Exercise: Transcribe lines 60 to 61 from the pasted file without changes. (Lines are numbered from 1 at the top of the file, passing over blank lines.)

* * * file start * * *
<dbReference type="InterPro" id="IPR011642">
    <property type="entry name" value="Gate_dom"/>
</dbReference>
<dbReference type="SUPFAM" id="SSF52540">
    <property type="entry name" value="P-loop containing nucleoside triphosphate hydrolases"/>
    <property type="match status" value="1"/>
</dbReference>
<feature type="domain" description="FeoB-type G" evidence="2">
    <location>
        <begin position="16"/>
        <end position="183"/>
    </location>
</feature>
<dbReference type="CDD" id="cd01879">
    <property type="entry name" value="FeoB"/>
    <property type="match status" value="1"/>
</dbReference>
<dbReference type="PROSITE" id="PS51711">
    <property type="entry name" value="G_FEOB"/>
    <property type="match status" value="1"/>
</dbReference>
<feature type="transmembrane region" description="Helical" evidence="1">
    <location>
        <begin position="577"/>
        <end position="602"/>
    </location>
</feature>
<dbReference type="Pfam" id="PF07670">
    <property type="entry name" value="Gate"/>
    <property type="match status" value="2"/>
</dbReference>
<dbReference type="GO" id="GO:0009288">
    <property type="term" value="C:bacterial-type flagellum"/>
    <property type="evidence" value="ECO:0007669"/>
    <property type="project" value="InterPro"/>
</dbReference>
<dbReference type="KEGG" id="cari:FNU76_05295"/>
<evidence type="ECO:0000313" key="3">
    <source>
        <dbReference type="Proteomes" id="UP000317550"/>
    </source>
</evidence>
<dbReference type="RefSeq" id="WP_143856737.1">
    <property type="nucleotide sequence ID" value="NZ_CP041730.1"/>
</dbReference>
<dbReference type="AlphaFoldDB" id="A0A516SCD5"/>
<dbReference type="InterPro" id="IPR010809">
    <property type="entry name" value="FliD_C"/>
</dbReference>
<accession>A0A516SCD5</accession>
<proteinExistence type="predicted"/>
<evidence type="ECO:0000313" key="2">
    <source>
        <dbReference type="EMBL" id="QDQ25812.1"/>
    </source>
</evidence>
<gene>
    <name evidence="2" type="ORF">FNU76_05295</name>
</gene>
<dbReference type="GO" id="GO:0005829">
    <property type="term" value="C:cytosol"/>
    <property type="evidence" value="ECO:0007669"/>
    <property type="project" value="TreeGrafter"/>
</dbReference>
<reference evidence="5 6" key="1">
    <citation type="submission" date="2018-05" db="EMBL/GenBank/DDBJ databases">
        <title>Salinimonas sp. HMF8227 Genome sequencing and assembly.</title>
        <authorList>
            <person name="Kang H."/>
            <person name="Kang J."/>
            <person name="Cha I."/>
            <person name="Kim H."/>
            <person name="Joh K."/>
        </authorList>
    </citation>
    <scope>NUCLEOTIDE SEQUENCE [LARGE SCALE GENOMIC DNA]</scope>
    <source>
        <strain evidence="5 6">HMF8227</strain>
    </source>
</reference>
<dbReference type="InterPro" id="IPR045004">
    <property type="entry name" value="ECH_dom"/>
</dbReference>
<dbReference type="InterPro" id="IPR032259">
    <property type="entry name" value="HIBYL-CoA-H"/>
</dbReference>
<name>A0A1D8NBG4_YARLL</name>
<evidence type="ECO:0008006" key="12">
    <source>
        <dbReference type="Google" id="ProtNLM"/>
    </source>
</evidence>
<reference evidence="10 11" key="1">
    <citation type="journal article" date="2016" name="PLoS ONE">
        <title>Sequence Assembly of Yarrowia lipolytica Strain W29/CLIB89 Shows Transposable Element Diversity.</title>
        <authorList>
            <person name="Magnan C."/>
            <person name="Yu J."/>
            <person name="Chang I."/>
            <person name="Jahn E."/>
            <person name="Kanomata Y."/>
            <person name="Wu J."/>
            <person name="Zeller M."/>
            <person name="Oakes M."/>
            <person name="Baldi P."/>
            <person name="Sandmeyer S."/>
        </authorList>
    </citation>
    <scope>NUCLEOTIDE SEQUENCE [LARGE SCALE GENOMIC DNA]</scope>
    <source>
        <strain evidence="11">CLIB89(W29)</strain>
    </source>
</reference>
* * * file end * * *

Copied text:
<dbReference type="GO" id="GO:0005829">
    <property type="term" value="C:cytosol"/>